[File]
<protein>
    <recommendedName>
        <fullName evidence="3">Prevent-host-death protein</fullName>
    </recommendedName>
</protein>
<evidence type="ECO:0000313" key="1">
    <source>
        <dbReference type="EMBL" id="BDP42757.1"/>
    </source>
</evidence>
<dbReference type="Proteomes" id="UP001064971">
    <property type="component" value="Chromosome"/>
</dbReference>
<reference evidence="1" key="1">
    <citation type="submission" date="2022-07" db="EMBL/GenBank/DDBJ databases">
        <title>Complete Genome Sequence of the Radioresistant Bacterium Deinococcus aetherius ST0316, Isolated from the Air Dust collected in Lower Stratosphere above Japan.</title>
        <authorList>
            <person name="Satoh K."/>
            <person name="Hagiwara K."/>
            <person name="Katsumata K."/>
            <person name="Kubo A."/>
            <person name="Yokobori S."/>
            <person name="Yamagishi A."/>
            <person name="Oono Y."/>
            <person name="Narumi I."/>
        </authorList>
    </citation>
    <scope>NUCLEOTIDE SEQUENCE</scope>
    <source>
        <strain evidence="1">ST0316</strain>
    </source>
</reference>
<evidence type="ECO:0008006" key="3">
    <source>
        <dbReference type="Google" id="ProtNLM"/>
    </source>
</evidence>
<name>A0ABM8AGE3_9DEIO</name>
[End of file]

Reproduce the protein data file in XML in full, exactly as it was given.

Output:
<protein>
    <recommendedName>
        <fullName evidence="3">Prevent-host-death protein</fullName>
    </recommendedName>
</protein>
<evidence type="ECO:0000313" key="1">
    <source>
        <dbReference type="EMBL" id="BDP42757.1"/>
    </source>
</evidence>
<dbReference type="Proteomes" id="UP001064971">
    <property type="component" value="Chromosome"/>
</dbReference>
<reference evidence="1" key="1">
    <citation type="submission" date="2022-07" db="EMBL/GenBank/DDBJ databases">
        <title>Complete Genome Sequence of the Radioresistant Bacterium Deinococcus aetherius ST0316, Isolated from the Air Dust collected in Lower Stratosphere above Japan.</title>
        <authorList>
            <person name="Satoh K."/>
            <person name="Hagiwara K."/>
            <person name="Katsumata K."/>
            <person name="Kubo A."/>
            <person name="Yokobori S."/>
            <person name="Yamagishi A."/>
            <person name="Oono Y."/>
            <person name="Narumi I."/>
        </authorList>
    </citation>
    <scope>NUCLEOTIDE SEQUENCE</scope>
    <source>
        <strain evidence="1">ST0316</strain>
    </source>
</reference>
<evidence type="ECO:0008006" key="3">
    <source>
        <dbReference type="Google" id="ProtNLM"/>
    </source>
</evidence>
<name>A0ABM8AGE3_9DEIO</name>